4:33 On the second floor, we start to see the pianos taking shape. The rim (and posting) is the main wooden structure that supports the famous tone of a Bosendorfer. This is where there is no substitute for hand work. Every Bosendorfer has a wooden structure that is built with traditional dowel techniques. There are no shortcuts taken anywhere in the assembly of these rims. Each piece used in this structure is as beautiful as the entire finished assembly is.
5:03 – Check out this interesting shape carved into the treble side of the frame. This extra opening helps enhance the tone of the highest notes.
5:13 – Again, hand work assures that the height of the bridge is exactly where it should be in relation to the each end of the string. The pressure of the string upon the bridge is called down bearing and this must be calculated perfectly. The craftsman will use a fine chisel to precisely shave the bridge for the perfect string termination point for each note of the piano.
5:35 Remember the kern cut? In this step, thin pieces of the same quality spruce fill any space left in the bending of the wood.
5:45 Gorgeous wooden cases finally meet their soundboards which are custom made to fit each piano. This workmanship is simply unbelievable. Now each piano is ready to have its custom frame installed.
6:01 – A laser pointer and jigs are used to make each hitch pin and agraffe placement completely precise. This step assures that the strings will vibrate in the exact lengths they are meant to.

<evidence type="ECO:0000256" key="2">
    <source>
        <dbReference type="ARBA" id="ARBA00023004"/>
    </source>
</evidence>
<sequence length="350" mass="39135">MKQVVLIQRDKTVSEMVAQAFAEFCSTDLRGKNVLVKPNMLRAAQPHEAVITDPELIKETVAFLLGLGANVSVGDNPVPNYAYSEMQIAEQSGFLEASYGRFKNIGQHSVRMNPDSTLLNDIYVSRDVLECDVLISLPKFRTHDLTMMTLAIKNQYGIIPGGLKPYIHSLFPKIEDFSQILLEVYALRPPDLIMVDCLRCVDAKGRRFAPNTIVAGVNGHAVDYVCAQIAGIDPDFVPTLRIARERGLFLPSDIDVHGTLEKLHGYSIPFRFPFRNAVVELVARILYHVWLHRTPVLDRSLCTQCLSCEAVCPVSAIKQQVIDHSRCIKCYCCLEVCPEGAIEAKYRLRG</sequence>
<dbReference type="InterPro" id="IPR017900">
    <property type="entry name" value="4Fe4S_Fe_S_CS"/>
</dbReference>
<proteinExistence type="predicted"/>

6:15 – Bösendorfer makes their own bass strings, known worldwide for their incredibly rich sound. Bösendorfer winds their own steel strings with varying widths of copper wire. The copper adds mass to the string, which gives the beautiful bass sound that each Bosendorfer has. The care in which it is wound will determine the quality of tone, as well as the life of the string.
6:39 Finally, these look more like pianos! The plate has been carefully inserted and the piano begins to be strung. Notice Bösendorfer’s open pinblock design. This is labor intensive to work with, but it means that each tuning pin can fit closer to the pin block. This offers more stability in tuning and gives a fine piano technician more control as he tunes. Each hole has to be meticulously drilled by hand and the pins expertly inserted.*
7:10 Bösendorfer uses piano keys made by Kluge Klaviaturen. Each key in turn will be connected to a complex action mounted on a frame to activate the hammers.
7:23 – Each piano key operates as a simple lever, rocking on a single fulcrum point. The front of each key has a small hole, called a front rail bushing, which keeps the key from slipping side to side. Weights are added to ensure a perfectly even feel across the keys
7:42 – Here you can see the center pins which act as fulcrum points and the keybed front rails with felts.
7:50 Here we are in one of the final voicing rooms, where pianos are tested and the hammer felts are voiced as needed.
7:59 – With only 300 pianos completed each year, the result is one of the most celebrated pieces of Viennese musical tradition with a pedigree that spans back to 1828 when the very first one was produced.